So point number one, while some of the growth was fueled by these price increases, going forward, I think it'll have to come from real volume increases. And that's going to be tough. That's going to be tough, especially when the aspirational shopper doesn't have quite the means and the capability that they did a few years ago.

The economic conditions are a lot more challenging now. The uber wealthy, who do account for a healthy share of luxury sales, they'll continue to buy-- selectively. There are brands they favor, there are categories they favor, but they'll continue to spend.

SEANA SMITH: Pauline, who's best positioned, then? Is it that very, very top line, LVMH being one of them-- are they a type of brand that could potentially continue to succeed given all of that uncertainty?

PAULINE BROWN: So I think any one brand, however strong the brand, is going to be challenged. The reason LVMH always outperforms the sector is because it is so well hedged. It's geographically dispersed, with more than 70 brands. It's dispersed across different marketing segments.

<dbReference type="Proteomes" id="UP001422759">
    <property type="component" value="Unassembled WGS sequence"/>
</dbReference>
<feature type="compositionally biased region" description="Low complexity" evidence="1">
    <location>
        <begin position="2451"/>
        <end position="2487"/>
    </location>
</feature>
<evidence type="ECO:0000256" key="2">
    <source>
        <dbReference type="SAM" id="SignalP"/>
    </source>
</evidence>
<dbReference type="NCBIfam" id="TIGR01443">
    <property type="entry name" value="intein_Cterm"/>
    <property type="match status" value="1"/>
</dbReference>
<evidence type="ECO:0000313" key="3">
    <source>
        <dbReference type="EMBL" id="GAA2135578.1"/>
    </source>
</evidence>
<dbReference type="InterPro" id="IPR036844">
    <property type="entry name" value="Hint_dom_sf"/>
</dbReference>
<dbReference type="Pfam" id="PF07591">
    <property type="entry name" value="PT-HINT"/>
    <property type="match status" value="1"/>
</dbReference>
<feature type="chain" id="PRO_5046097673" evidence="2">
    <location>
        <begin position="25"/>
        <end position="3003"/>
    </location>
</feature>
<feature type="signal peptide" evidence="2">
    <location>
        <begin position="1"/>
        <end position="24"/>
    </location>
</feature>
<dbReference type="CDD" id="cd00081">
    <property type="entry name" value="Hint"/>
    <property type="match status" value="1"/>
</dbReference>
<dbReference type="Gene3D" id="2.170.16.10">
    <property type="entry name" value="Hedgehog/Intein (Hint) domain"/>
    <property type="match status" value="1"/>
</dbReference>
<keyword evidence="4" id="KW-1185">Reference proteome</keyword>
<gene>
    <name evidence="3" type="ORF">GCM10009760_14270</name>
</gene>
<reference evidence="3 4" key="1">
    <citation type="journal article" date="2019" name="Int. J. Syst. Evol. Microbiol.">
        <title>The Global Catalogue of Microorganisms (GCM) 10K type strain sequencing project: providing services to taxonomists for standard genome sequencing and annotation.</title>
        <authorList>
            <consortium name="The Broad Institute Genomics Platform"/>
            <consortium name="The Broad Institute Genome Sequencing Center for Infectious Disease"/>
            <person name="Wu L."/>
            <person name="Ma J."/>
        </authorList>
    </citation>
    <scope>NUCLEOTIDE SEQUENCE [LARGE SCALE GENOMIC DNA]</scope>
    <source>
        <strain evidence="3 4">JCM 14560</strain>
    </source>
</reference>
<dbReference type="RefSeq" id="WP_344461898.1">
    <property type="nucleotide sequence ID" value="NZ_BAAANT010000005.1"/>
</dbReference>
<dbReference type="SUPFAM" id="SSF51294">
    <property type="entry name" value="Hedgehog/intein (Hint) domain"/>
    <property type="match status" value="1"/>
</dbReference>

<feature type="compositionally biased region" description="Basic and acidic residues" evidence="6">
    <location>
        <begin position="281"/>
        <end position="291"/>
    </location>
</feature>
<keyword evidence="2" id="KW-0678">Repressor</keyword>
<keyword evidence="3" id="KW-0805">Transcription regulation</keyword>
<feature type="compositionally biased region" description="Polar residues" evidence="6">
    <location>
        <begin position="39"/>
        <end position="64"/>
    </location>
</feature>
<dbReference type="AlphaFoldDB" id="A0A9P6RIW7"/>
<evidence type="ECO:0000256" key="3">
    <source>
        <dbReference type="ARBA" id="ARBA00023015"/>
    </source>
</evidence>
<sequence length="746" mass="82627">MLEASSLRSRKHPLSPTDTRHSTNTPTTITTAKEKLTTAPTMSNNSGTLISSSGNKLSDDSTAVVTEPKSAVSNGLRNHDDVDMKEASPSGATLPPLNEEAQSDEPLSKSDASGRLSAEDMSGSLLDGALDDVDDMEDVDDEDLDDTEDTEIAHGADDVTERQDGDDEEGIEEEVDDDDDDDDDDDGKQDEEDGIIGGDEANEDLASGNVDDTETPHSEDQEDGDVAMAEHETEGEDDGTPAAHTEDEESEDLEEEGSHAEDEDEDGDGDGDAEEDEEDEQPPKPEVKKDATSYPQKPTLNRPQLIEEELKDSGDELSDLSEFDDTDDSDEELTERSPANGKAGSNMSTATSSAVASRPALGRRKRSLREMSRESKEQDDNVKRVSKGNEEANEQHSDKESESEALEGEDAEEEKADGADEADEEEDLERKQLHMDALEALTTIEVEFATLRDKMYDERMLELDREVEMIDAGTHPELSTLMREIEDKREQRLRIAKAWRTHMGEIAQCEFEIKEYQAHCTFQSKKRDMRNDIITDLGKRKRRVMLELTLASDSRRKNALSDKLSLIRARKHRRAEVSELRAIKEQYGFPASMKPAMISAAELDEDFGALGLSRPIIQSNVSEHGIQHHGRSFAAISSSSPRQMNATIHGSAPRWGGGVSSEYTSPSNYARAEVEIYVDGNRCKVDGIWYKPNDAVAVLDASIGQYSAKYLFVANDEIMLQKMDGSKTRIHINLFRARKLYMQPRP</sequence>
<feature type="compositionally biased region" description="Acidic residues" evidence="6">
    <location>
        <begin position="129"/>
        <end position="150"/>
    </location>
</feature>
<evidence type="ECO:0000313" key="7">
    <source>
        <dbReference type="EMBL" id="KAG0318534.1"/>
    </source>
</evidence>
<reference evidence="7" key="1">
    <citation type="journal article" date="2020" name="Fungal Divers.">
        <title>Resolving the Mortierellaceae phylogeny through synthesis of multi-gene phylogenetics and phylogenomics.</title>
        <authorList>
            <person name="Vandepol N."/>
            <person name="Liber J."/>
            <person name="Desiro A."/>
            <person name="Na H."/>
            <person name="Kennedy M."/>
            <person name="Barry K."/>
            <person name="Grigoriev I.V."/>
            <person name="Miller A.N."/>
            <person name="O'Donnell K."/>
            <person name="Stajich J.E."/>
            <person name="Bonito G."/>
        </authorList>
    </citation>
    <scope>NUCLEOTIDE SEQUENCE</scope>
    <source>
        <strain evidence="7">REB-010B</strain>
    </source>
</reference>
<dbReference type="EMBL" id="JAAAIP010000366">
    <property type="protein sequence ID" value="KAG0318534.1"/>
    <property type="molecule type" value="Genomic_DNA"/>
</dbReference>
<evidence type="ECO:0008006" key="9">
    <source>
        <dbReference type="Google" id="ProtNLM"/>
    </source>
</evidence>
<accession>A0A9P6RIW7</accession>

It has even a very broad definition of luxury. So what luxury is within the LVMH context at a brand like a Laura Piana or some of their jewelry-- Bulgari-- average price point really, really high. And then on the other end, you have Sephora, or Hennessy, or some of the other wine and spirits brands, which are still expensive for their categories, but they are affordable to the mass market. So that degree of diversification will insulate it in any given market and any given segment challenge.

DIANE KING HALL: So, Pauline, I want to extrapolate your point you made about pricing and that we have seen some of these bags, whether it's Chanel we're talking about or Louis Vuitton bags, et cetera, just head to levels we've never seen before-- and seeing some of that come down and compensate for that with volume. But one of the things I want to talk to you about is, could we see a shift in terms of style?

Because I've seen some talk about how people may be looking for more of a classic look, and not necessarily logos emblazoned on everything. Is that one way some of these luxury brands are seeking to, say, both distinguish themselves, procure more clients, and retain loyal clients?